FILE - In this May, 1999, file photo, jockey Chris Antley, aboard Charismatic, signals his win as he crosses the finish line to capture the 125th running of the Kentucky Derby in Louisville, Ky. Antley, the late jockey who twice won the Kentucky Derby, wa
Patti Longmire, File
April 20, 2015

SARATOGA SPRINGS, N.Y. (AP) Chris Antley, the late jockey who twice won the Kentucky Derby, was elected to the National Museum of Racing's Hall of Fame on Monday with thoroughbreds Lava Man and Xtra Heat and trainer King Leatherbury. They will be inducted Aug. 7.

Antley, who died of a drug overdose in 2000, won the Derby in 1991 with Strike the Gold and in 1999 with Charismatic. In a career that spanned from 1983 until his death at 34, Antley won 3,480 races with purse earnings of $92,261,894.

He won 127 graded stakes races and 293 overall stakes and led North American riders with 469 wins in 1985. He also won the Preakness Stakes with Charismatic and ranked in the top 10 nationally in wins each year from 1984 through 1987.

On Halloween in 1987, Antley won nine races - four at Aqueduct, five at the Meadowlands. In 1989, he had a streak of 64 consecutive days with at least one win.

Antley's career was interrupted by frequent battles with weight, alcohol and drugs. He lost his New York jockey's license in 1988, when he tested positive for cocaine and marijuana. After entering drug rehab, he came back to win his first Kentucky Derby aboard Strike the Gold, then won the Derby and Preakness with Charismatic.

Antley might best be remembered for his reaction at the end of the 1999 Belmont Stakes, when Charismatic's bid to win the Triple Crown ended with two broken bones in his left front leg. Antley sensed something was wrong as he neared the finish line, and Charismatic slowed as Lemon Drop Kid sped past to the victory. When Charismatic came to a stop, Antley jumped off and protected the injured leg until help arrived.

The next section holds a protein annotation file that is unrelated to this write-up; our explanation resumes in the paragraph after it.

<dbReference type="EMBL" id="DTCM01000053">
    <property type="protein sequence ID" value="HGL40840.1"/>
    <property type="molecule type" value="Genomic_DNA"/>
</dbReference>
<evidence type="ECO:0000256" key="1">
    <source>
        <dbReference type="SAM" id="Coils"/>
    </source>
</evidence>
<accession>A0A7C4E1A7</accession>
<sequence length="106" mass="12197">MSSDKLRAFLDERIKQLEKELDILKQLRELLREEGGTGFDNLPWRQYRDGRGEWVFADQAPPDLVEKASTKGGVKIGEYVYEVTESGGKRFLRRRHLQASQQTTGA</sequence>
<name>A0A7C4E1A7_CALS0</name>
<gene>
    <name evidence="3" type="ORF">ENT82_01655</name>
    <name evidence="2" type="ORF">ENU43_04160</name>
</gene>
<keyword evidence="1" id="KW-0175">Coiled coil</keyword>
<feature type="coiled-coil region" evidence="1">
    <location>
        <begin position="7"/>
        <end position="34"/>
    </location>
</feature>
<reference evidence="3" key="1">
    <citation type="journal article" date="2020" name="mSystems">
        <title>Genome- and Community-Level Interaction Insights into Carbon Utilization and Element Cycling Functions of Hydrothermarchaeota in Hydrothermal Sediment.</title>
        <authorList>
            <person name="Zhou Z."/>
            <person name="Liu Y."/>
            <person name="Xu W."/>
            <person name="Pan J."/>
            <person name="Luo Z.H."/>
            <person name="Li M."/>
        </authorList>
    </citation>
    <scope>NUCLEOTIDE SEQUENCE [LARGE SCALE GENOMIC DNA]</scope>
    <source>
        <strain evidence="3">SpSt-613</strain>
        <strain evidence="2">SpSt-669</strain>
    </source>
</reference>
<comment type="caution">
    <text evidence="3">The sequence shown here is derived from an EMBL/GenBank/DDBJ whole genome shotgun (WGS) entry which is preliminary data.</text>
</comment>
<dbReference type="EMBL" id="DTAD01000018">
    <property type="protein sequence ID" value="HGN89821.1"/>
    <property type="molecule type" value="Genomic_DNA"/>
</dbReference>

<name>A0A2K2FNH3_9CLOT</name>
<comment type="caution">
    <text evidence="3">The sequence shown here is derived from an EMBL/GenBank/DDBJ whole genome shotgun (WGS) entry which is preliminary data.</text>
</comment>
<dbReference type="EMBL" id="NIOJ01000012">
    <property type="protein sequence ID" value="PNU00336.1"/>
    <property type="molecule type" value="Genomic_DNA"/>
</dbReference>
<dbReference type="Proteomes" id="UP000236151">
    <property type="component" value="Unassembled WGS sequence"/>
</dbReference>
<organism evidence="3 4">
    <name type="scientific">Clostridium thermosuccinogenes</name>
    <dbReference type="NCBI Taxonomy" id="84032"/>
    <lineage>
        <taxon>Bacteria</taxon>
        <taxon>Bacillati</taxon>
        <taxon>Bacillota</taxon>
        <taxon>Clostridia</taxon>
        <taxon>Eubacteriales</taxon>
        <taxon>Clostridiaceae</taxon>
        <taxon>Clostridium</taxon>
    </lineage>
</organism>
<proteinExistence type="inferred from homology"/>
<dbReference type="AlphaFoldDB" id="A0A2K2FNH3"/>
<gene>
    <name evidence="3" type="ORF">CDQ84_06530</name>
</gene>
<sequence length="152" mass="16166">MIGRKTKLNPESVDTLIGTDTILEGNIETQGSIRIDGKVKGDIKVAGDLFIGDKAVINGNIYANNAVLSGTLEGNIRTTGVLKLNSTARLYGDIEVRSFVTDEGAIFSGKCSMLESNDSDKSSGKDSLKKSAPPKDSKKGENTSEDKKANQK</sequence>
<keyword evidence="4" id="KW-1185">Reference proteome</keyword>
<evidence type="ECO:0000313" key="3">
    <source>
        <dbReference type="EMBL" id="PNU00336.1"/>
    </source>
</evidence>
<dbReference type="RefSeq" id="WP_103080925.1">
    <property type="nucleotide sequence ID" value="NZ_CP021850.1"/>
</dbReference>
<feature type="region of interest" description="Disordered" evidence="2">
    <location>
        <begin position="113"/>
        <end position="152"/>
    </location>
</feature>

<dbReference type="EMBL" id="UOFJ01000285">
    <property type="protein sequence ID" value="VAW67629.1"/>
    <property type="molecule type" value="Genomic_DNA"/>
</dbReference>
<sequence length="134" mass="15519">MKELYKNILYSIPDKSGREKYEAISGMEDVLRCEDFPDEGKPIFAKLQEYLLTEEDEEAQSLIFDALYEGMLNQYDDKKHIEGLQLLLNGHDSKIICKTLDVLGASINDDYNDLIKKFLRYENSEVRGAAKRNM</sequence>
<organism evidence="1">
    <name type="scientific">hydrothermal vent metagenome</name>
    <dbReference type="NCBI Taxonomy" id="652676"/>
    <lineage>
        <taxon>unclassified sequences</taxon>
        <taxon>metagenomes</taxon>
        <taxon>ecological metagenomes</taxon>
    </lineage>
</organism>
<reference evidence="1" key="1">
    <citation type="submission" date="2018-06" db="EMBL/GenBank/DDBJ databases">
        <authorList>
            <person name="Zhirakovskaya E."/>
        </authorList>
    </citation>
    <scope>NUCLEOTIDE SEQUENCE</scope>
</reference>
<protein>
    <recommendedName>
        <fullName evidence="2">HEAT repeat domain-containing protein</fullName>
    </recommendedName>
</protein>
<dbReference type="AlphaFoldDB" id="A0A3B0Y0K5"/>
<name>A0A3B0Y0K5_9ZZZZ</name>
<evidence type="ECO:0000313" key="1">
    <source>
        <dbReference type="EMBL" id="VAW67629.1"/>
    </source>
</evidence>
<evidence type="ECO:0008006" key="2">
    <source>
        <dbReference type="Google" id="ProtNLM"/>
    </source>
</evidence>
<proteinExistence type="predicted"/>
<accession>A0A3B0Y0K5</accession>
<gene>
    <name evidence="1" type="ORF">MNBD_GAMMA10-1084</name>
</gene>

''I rode him just enough to hang onto third,'' Antley said. ''He was in a little bit of pain. He tried through that pain. He tried hard. He wasn't able to give the people what they wanted, but these kinds of things happen. Hopefully, he's OK.''

Leatherbury, 81, ranks fourth all time with 6,449 wins. He has won 52 training titles in Maryland (26 each at Pimlico and Laurel) and four at Delaware Park and has career purse earnings of $62,792,375. He also has finished in the top 10 nationally in wins 18 times and in earnings four times and has won 23 graded stakes races and 153 overall stakes.

In 1987, Leatherbury won the Grade 1 Hempstead Handicap with Catatonic and in 1994 won the Grade 1 Philip H. Iselin Handicap with Taking Risks. He also bred, owns and trains Ben's Cat, a winner of $2.3 million. Ben's Cat has won 22 stakes to date, including four graded events.

Lava Man had a career record of 17-8-5 from 47 starts with earnings of $5,268,706 and seven Grade 1 victories, more than any other California-bred in history. Lava Man won the Hollywood Gold Cup three straight times (2005-07), matching a feat Hall of Famer Native Diver accomplished from 1965 to 1967 and won the Santa Anita Handicap in 2006 and 2007.

Other significant wins included the Pacific Classic, Californian, Sunshine Millions Classic, Charles Whittingham Memorial Handicap, Goodwood Breeders' Cup Handicap and Sunshine Millions Turf. His victory in the Whittingham in 2006 made Lava Man the first horse since Vanlandingham 21 years earlier to win a Grade 1 on both dirt and turf in the same year.

Xtra Heat, the Eclipse Award winner for Champion 3-Year-Old Filly in 2001, was bred in Kentucky by Pope McLean's Crestwood Farm and sold as a 2-year-old for $5,000 at Maryland's Timonium sale to trainer John Salzman Sr. and partners Ken Taylor and Harry Deitchman. She had a career record of 26-5-2 from 35 starts and had earnings of $2,389,635. Xtra Heat won 25 stakes races, 10 of them graded events.

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